Blackboard with words 'solution' and 'problem'

'Solutions journalism' goes beyond basic news, profs write

News articles often highlight a problematic trend in society, but they haven’t often provided a way to fix it.

That’s what solutions journalism tries to do. In an op-ed piece in The Register-Guard, UO School of Journalism and Communication professors Nicole Dahmen, Brent Walth and Kathryn Thier examine this growing trend and the effect it might have on the world of journalism.

“While most news stories stop after describing a controversy,” they write, “solutions journalism gives readers a more complete picture by looking at how other places have responded and adapted to similar challenges. This type of reporting focuses on both what is working and what is not working, asking questions about why and how.”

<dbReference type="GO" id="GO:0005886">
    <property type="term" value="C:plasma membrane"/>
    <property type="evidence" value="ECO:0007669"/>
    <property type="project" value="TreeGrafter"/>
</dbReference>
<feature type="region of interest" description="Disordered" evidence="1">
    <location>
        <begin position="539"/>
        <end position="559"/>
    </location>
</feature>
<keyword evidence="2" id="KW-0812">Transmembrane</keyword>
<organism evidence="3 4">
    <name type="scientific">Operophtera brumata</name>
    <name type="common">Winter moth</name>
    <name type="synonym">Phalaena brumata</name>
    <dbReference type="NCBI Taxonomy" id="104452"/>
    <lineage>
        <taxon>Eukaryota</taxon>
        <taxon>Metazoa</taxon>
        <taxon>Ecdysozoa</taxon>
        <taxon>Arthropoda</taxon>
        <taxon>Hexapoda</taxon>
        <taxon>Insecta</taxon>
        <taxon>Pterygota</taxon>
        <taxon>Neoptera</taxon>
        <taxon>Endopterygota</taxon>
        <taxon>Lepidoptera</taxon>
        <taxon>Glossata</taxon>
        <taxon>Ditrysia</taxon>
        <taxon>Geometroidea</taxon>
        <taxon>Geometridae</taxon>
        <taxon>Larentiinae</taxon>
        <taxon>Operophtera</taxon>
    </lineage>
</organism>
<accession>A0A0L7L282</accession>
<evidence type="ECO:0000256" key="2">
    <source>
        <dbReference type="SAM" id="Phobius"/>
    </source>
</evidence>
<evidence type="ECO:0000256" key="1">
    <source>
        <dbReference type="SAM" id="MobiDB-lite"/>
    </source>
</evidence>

Furthermore, readers respond well to this type of journalism, they say. Research shows that offering a solution often creates greater interest and a feeling of optimism.

For the full article, see “’Solutions journalism’ can make a difference.”

The School of Journalism and Communication was one of the first schools in the country to offer a class on solutions journalism, which was introduced in winter 2016 and instructed by Thier. OR Magazine, a student-ran iPad publication, produced a “Solutions Issue” that spring.